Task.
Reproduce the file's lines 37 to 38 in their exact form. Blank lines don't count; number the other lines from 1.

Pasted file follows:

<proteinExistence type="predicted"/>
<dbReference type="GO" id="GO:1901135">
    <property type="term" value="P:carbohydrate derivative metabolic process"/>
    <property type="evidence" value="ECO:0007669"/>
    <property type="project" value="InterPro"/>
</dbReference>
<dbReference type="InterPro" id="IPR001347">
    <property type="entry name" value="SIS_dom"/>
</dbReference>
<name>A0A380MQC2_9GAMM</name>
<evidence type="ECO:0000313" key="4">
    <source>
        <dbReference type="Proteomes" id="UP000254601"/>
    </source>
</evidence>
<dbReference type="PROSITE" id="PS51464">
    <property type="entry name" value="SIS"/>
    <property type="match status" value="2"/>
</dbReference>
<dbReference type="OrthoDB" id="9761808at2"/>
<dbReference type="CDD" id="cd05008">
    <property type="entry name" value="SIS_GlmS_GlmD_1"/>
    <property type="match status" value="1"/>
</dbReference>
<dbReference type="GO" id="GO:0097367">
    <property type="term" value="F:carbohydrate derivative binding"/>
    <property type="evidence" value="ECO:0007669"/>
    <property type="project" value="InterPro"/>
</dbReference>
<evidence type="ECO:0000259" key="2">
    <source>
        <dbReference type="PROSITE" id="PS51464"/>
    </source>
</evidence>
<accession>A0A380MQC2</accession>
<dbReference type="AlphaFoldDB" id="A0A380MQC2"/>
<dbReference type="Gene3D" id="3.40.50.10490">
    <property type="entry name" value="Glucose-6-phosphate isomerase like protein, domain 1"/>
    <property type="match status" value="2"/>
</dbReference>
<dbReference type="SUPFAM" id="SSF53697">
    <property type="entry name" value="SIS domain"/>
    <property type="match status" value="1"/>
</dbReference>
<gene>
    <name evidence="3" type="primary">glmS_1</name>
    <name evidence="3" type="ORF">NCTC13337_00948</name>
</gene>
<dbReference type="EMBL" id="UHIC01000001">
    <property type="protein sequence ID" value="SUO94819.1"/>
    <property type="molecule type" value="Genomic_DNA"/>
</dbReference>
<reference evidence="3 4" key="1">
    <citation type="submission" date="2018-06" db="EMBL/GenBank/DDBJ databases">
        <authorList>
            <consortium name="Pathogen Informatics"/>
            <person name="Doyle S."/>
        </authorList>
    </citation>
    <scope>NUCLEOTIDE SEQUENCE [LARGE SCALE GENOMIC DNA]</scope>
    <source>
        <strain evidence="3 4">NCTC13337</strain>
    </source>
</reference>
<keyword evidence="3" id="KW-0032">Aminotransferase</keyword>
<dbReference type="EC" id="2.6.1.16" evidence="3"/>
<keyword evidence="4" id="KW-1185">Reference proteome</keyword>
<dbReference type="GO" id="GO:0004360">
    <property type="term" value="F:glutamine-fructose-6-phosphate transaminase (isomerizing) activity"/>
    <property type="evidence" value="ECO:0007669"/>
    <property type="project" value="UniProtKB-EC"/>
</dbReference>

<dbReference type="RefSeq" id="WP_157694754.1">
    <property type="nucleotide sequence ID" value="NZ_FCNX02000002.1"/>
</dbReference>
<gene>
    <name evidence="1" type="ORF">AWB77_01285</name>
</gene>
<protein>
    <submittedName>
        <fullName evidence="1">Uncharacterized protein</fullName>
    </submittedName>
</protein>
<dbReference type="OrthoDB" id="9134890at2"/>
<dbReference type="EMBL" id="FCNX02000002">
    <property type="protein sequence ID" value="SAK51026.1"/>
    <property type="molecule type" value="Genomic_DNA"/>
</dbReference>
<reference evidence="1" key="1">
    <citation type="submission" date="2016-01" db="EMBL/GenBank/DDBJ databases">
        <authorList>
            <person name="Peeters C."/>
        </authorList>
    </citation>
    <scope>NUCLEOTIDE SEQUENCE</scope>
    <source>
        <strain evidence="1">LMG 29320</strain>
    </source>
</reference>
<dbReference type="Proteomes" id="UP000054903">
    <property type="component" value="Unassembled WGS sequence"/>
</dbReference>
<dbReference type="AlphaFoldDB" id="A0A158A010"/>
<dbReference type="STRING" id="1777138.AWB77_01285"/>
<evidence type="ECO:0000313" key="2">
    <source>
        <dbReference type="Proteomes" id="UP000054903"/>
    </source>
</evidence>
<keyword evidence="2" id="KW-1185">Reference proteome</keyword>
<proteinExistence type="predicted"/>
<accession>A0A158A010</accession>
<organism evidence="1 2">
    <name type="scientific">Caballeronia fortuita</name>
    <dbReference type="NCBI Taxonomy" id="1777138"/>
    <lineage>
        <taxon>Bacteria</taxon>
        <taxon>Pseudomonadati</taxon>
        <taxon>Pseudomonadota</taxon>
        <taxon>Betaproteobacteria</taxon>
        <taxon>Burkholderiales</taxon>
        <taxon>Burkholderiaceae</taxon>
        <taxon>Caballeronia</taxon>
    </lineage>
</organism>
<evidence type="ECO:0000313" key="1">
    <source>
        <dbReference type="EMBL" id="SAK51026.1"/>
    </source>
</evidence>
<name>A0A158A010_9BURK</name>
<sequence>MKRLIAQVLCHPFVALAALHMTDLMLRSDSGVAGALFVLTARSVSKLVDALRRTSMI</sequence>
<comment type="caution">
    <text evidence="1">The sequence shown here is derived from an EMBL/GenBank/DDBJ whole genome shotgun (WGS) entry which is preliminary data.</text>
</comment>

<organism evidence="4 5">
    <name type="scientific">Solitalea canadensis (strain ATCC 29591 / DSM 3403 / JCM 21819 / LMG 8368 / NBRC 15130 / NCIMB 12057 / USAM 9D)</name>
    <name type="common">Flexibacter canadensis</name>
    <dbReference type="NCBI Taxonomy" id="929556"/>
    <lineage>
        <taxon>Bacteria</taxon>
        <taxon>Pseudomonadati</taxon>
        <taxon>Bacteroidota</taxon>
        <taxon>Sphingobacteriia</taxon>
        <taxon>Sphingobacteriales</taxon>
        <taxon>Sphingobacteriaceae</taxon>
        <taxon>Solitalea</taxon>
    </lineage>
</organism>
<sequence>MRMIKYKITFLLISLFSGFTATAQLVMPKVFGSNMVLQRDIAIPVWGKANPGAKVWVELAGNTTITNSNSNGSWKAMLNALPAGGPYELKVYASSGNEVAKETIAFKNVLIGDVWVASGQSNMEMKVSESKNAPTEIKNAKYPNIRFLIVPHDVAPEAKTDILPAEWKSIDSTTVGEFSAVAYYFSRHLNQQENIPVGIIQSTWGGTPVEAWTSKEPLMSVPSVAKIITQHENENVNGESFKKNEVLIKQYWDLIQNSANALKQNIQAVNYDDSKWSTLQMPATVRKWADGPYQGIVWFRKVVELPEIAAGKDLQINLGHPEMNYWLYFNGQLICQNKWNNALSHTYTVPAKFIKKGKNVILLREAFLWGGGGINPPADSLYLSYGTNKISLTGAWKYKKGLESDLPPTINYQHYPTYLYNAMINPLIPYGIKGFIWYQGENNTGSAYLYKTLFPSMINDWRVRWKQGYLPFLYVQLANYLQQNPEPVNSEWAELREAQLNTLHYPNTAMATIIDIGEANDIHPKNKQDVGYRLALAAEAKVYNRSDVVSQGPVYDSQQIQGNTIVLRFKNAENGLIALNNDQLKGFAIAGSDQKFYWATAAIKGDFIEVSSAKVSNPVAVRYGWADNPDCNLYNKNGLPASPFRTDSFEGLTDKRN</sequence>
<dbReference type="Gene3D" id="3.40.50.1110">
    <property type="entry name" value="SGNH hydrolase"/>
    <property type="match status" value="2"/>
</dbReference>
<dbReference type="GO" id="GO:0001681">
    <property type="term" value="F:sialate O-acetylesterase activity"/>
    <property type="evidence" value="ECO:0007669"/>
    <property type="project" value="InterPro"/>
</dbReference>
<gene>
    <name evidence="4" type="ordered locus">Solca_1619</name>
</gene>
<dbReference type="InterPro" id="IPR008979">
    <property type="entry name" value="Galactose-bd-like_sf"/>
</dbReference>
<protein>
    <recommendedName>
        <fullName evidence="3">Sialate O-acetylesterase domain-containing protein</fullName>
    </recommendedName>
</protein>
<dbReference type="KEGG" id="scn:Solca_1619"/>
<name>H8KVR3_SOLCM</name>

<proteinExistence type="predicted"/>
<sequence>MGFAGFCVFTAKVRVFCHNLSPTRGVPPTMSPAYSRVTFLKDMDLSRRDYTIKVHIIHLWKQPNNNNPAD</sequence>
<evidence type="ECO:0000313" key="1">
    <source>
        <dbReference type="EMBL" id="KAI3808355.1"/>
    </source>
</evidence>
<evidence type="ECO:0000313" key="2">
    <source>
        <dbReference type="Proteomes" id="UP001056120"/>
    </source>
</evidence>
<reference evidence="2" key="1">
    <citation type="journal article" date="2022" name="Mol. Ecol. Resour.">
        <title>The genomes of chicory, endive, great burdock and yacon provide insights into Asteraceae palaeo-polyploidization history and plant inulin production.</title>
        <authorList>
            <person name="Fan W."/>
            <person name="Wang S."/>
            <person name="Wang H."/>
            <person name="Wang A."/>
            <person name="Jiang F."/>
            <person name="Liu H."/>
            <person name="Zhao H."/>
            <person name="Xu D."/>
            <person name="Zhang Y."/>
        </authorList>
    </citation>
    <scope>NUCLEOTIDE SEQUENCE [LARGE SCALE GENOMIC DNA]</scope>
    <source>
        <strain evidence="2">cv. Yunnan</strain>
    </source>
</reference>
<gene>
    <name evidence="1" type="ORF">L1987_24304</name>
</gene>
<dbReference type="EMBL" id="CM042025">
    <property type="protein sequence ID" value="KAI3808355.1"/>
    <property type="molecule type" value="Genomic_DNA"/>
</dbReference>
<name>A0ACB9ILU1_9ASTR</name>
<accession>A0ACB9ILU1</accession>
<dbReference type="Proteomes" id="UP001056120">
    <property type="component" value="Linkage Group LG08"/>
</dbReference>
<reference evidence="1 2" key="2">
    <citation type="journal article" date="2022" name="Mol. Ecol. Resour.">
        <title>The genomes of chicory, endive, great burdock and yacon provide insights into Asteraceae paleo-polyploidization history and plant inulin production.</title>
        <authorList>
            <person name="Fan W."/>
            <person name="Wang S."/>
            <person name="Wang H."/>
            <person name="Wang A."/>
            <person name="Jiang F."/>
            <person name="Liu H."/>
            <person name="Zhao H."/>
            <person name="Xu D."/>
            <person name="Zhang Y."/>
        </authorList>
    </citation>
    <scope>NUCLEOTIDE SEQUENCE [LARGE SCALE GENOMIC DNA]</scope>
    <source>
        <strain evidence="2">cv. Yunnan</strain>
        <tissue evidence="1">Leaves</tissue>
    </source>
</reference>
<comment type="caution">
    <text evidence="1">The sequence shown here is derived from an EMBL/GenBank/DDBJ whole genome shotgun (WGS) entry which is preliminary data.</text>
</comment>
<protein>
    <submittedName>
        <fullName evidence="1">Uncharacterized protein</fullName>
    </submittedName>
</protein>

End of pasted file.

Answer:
<dbReference type="Gene3D" id="3.40.50.10490">
    <property type="entry name" value="Glucose-6-phosphate isomerase like protein, domain 1"/>